This is the second of a two-part issue called "Rising Stars."
We are excited to announce the creation of the first Student Advisory Council! It was our dream to find a way to give students a greater voice and sense of ownership in the IHS. With the support of the Advisory Council, we've created this body of students, which will meet regularly with the Executive Committee and give feedback, help brainstorm new initiatives, and make the Society more directly responsive to the needs of developing horn players. After a search process involving writing an application essay, and securing letters of support from their teachers, the Executive Committee is proud to have selected Lauren Antoniolli, Emma Brown, Allison Combs, John Degnan, Yui Ginther, Kierstan Gustafson, Mary Haddix, Inman Hebert, Sarah Ismail and Dana Reckard as our first Student Advisory Council. We are so excited to see what comes from our collaboration!
A few of the SAC members would like to introduce themselves:
My name is Emma Brown, and I am a sophomore Horn Performance Major at Michigan State University. I am also minoring in Spanish, and hope to perform professionally in an orchestra one day. I am so excited to be able to have a positive impact on a community which has meant so much to me over the years!
Hello horn people! I am currently finishing up my third year of studies at the Jacobs School of Music, and I work with Andrew Bain’s Invested Musician program. The horn community has always been an invaluable support network; I am very excited to see how the student advisory committee pushes the IHS forward. Dana Reckard
Hello, I’m John Degnan, a Junior at Vanderbilt University studying with Leslie Norton. I am thrilled to be a member of the student advisory council and look forward to increasing student involvement in the IHS.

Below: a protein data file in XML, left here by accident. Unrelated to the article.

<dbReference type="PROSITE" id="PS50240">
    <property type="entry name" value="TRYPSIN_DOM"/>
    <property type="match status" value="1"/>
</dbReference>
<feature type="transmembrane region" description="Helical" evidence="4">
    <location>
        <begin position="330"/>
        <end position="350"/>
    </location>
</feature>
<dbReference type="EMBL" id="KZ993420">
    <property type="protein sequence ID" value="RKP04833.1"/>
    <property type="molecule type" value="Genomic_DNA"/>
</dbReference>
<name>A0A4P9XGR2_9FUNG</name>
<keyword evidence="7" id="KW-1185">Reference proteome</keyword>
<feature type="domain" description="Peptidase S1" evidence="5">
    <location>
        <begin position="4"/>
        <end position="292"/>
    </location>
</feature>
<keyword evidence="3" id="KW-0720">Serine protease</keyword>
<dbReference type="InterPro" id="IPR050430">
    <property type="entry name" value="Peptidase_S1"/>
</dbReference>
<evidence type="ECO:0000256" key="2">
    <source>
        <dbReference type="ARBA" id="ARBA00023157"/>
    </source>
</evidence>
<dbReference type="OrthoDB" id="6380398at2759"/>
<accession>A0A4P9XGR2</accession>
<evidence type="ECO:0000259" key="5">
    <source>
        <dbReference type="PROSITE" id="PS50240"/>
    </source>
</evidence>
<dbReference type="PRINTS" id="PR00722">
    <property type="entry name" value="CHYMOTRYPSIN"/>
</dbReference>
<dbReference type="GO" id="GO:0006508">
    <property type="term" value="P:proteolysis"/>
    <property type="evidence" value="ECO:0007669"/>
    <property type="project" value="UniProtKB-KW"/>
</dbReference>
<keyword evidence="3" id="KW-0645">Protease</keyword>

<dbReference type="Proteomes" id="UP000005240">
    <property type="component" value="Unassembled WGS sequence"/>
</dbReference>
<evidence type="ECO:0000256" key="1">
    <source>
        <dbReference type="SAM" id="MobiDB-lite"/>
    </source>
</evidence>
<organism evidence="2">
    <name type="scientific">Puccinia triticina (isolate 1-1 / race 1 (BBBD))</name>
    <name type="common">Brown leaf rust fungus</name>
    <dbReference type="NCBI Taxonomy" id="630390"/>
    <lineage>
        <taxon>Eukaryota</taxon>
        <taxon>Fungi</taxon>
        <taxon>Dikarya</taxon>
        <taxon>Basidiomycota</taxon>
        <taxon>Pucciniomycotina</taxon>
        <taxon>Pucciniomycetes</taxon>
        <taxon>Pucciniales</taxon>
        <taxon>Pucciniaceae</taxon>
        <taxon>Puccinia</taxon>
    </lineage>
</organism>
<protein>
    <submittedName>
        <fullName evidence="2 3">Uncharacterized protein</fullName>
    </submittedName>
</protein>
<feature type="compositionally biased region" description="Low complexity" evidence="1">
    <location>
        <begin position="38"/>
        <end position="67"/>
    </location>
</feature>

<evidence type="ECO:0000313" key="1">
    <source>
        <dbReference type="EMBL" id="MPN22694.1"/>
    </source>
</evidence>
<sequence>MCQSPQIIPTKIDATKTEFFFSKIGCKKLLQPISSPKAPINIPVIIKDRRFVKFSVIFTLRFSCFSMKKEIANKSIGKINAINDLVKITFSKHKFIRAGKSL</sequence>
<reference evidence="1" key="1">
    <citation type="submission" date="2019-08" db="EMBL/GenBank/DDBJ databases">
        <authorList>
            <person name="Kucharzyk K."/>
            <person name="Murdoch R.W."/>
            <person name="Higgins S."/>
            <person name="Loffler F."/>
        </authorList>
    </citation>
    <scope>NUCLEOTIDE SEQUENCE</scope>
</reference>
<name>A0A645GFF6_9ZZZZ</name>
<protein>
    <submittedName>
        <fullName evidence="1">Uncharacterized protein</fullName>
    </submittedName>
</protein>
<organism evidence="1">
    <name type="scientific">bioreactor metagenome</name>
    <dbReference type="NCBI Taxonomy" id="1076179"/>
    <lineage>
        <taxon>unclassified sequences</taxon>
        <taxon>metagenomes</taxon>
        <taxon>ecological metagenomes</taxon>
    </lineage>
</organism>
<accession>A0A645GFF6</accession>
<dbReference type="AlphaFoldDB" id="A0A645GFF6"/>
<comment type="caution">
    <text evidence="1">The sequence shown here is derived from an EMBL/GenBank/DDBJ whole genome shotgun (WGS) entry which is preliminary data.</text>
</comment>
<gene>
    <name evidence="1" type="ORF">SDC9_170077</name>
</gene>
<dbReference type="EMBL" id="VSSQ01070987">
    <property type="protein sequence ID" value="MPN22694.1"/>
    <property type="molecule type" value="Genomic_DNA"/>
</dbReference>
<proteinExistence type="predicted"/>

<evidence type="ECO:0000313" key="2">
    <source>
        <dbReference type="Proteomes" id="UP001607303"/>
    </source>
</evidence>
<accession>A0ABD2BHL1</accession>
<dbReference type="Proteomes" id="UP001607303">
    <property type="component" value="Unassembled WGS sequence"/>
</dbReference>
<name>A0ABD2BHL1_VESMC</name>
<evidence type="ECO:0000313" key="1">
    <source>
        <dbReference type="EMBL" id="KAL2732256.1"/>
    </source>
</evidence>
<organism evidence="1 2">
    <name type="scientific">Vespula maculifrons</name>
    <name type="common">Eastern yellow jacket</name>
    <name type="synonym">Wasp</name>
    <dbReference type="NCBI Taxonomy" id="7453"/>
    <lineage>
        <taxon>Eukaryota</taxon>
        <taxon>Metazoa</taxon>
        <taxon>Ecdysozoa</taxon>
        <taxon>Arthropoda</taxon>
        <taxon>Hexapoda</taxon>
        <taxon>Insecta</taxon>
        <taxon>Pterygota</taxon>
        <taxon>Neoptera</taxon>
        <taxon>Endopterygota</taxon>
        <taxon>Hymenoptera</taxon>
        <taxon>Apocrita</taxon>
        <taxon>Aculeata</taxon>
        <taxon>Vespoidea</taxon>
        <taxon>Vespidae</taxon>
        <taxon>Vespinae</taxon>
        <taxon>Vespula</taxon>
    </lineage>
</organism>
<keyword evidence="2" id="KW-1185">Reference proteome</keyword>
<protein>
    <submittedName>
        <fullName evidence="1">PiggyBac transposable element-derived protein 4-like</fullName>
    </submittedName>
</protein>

Hi my name is Yui Ginther, I’m a freshman at Northwestern University pursuing a dual degree in Horn Performance and Journalism. Outside of playing the horn, I love cooking and exercising.
My name is Mary Haddix, and I am finishing up my Masters degree at the University of Kentucky with Dr. Margaret Tung this spring! I also hold a BM in Music Education and Horn from sEastern Kentucky University, and am pursuing my DMA this coming fall. I have been following IHS for several years and am so excited to help bring their message to more horn players around the world along with the SAC!
My name is Inman Hebert, a sophomore at Prattville High School in Alabama, who started playing horn four years ago and studies under the guidance of Dr. Brenda Luchsinger. In addition to the PHS Wind Symphony, I was fortunate to play with the Montgomery Youth Symphony Orchestra and the Alabama Horns at minor league baseball Montgomery Biscuits’ games before COVID-19. In the future, I hope to study music performance and join a major orchestra.
Call for presentations for IHS 53 Our ONE horn community!
Since our annual symposium this year is 100% online (August 9-14, 2021) we hope to hear from hornists all over the globe who want to share a part of themselves through our one horn community symposium! We invite submissions from all of the countries of our membership, in any language, and from a wide variety of experiences and backgrounds: professional performers, professors, music educators, horn enthusiasts . . . everyone! We would love to see student solo and horn quartet performances all the way to our most celebrations soloists and orchestral performers. To submit your proposal, please visit ihs53.com. Submission deadline is April 15, 2021. Information on registration, events, and schedule will be posted at ihsS53.com as it becomes available as well.
Somewhere Down the Road
by Yun Zeng
Recently, I have been reading books on economics because the year 2020 made me realize that economics has its unique merits. It also reminded me that becoming a "stock tycoon" was one of my many childhood dreams. When I was in around first or second grade, I was often asked by my parents and teachers," What do you want to become in the future?” (a question I would probably answer much more seriously if I were asked today). At that time I could easily say “astronaut”, “scientist” or “parking lot guard” (because usually they sit in a booth and I thought it would be fun to live in it). I felt that at that age, if I thought something was cool, then it could immediately become yet another one of my momentary dreams.